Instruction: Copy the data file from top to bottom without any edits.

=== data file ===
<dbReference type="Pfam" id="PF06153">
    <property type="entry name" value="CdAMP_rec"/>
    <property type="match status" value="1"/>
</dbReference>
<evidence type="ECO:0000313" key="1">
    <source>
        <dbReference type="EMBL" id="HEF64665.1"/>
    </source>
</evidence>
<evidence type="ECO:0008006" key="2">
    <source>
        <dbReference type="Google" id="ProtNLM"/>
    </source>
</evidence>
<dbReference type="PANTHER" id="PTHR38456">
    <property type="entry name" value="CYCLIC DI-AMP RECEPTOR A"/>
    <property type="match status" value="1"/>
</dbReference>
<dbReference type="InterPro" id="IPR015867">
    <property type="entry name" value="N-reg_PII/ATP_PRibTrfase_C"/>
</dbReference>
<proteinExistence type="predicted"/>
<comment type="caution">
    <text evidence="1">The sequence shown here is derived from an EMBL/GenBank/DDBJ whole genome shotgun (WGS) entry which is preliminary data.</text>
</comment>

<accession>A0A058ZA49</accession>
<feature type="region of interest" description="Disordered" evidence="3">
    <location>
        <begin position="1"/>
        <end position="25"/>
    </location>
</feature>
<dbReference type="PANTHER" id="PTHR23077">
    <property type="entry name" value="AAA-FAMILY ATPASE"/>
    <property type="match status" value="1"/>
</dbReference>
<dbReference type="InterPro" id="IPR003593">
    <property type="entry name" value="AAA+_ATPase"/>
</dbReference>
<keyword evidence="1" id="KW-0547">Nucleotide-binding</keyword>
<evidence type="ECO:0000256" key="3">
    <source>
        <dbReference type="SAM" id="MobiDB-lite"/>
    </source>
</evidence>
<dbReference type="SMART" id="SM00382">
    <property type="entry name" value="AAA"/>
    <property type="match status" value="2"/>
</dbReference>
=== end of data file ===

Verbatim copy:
<dbReference type="Pfam" id="PF06153">
    <property type="entry name" value="CdAMP_rec"/>
    <property type="match status" value="1"/>
</dbReference>
<evidence type="ECO:0000313" key="1">
    <source>
        <dbReference type="EMBL" id="HEF64665.1"/>
    </source>
</evidence>
<evidence type="ECO:0008006" key="2">
    <source>
        <dbReference type="Google" id="ProtNLM"/>
    </source>
</evidence>
<dbReference type="PANTHER" id="PTHR38456">
    <property type="entry name" value="CYCLIC DI-AMP RECEPTOR A"/>
    <property type="match status" value="1"/>
</dbReference>
<dbReference type="InterPro" id="IPR015867">
    <property type="entry name" value="N-reg_PII/ATP_PRibTrfase_C"/>
</dbReference>
<proteinExistence type="predicted"/>
<comment type="caution">
    <text evidence="1">The sequence shown here is derived from an EMBL/GenBank/DDBJ whole genome shotgun (WGS) entry which is preliminary data.</text>
</comment>

<accession>A0A058ZA49</accession>
<feature type="region of interest" description="Disordered" evidence="3">
    <location>
        <begin position="1"/>
        <end position="25"/>
    </location>
</feature>
<dbReference type="PANTHER" id="PTHR23077">
    <property type="entry name" value="AAA-FAMILY ATPASE"/>
    <property type="match status" value="1"/>
</dbReference>
<dbReference type="InterPro" id="IPR003593">
    <property type="entry name" value="AAA+_ATPase"/>
</dbReference>
<keyword evidence="1" id="KW-0547">Nucleotide-binding</keyword>
<evidence type="ECO:0000256" key="3">
    <source>
        <dbReference type="SAM" id="MobiDB-lite"/>
    </source>
</evidence>
<dbReference type="SMART" id="SM00382">
    <property type="entry name" value="AAA"/>
    <property type="match status" value="2"/>
</dbReference>